Keith A. Wilson

Keith A. Wilson
University of Oslo · Department of Philosophy, Classics, History of Art and Ideas

Ph.D., M.Litt.

About

12
Publications
4,345
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39
Citations
Introduction
Keith A. Wilson is a Postdoctoral Research Fellow on the Perceiving Representations project at the University of Oslo. Keith does research in Philosophy of Mind and Perception. His most recent publication is an annotated bibliography on ’The Senses’ for Oxford Bibliographies in Philosophy.
Additional affiliations
January 2019 - present
University of Oslo
Position
  • PostDoc Position
August 2017 - January 2019
The University of Edinburgh
Position
  • Fellow
June 2017 - September 2017
University of Glasgow
Position
  • PostDoc Position

Publications

Publications (12)
Chapter
Full-text available
Many philosophers and scientists take perceptual experience, whatever else it involves, to be representational. That is, to perceive an object via one or more of our senses is to represent it as being some particular way: that tomato is red, round, sweet, and so on. In ‘The Silence of the Senses’, Charles Travis (2004; 2013) argues that this view i...
Article
Full-text available
The dual role of olfaction in both smelling and tasting, i.e. flavour perception, makes it an important test case for philosophical theories of sensory individuation. Indeed, the psychologist Paul Rozin claimed that olfaction is a “dual sense”, leading some scientists and philosophers to propose that we have not one, but two senses of smell: orthon...
Preprint
Full-text available
It is generally accepted that there is a visual field, but the analogous notion of an auditory field is rejected by many philosophers on the grounds that the metaphysics or phenomenology of audition lack the necessary spatial structure. In this paper, I argue that many of the common objections to the existence of an auditory field are misguided and...
Article
Full-text available
Each of our sensory modalities — vision, touch, taste, etc. — works on a slightly different timescale, with differing temporal resolutions and processing lag. This raises the question of how, or indeed whether, these sensory streams are co-ordinated or ‘bound’ into a coherent multisensory experience of the perceptual ‘now’. In this paper I evaluate...
Article
Full-text available
Visual perception is widely taken to present properties such as redness, round-ness, and so on. This in turn might be thought to give rise to accuracy conditions for experience, and so content, regardless of which metaphysical view of perception one endorses. An influential version of this argument-Susanna Siegel's 'Argument from Appearing'-aims to...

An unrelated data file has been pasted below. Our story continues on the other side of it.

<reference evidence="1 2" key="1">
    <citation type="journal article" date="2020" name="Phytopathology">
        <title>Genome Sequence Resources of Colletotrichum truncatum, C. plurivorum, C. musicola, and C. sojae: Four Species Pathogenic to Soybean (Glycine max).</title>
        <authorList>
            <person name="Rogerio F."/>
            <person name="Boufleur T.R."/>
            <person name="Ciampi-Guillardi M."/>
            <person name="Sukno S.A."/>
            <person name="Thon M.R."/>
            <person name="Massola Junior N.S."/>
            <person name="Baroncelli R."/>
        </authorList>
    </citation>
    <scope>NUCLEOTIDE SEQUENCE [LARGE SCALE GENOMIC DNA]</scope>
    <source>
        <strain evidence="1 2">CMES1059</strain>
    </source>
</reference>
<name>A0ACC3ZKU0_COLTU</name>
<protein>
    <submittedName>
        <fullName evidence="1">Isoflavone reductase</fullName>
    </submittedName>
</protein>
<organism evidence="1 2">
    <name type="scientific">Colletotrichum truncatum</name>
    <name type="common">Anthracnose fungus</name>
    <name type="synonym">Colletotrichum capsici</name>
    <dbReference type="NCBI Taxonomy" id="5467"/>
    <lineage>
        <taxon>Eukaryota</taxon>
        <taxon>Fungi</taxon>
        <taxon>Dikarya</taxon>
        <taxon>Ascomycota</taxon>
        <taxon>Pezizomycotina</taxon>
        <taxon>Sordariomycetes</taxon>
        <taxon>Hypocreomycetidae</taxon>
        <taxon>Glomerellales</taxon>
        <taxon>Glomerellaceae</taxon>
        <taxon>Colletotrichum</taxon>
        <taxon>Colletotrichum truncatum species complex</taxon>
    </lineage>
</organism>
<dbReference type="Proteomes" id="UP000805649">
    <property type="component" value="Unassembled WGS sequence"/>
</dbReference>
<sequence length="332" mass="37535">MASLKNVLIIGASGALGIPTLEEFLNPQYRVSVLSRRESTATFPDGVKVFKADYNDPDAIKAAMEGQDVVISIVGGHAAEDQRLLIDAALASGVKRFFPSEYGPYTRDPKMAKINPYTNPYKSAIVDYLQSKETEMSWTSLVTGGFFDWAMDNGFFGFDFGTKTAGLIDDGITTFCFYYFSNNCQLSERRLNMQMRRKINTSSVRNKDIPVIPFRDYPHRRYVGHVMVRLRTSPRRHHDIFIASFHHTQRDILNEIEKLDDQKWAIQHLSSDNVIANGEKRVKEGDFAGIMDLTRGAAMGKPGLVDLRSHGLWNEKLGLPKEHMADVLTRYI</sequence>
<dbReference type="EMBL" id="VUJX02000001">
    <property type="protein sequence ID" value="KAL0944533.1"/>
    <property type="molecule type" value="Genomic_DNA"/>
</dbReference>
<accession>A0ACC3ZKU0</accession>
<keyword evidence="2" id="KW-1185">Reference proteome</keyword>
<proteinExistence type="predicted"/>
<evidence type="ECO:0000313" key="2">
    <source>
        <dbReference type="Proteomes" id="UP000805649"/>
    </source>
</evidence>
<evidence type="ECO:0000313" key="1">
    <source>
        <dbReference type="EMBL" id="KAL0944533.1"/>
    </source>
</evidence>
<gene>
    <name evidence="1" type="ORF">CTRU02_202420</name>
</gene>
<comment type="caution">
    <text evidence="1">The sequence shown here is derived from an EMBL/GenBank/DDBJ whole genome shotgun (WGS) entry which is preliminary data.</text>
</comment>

Article
Philosophers and scientists have studied sensory perception and, in particular, vision for many years. Increasingly, however, they have become interested in the nonvisual senses in greater detail and the problem of individuating the senses in a more general way. The Aristotelian view is that there are only five external senses—smell, taste, hearing...
Article
In his account of visual perception, Thomas Reid describes visible figure as both ‘real and external’ to the eye and as the ‘immediate object of sight’. These claims appear to conflict with Reid's direct realism, since if the ‘immediate’ object of vision is also its direct object, then sight would be perceptually indirect due to the role of visible...
Thesis
Full-text available
Many philosophers have held that perceptual experience is fundamentally a matter of perceivers being in particular representational states. Such states are said to have representational content, i.e. accuracy or veridicality conditions, capturing the way that things, according to that experience, appear to be. In this thesis I argue that the case a...
Thesis
Full-text available
Throughout everyday experience, we take ourselves to be aware of events as occurring in a certain order or sequence, as having some particular duration, and of progressing from future to present and into the past. Yet such seemingly innocuous temporal phenomena are the source of many philosophical puzzles—not least the question of how such an aware...

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Projects

Projects (2)
Project
The Perceiving Representations project will conduct a unified examination of our perception of three different forms of representation: language, pictures and music.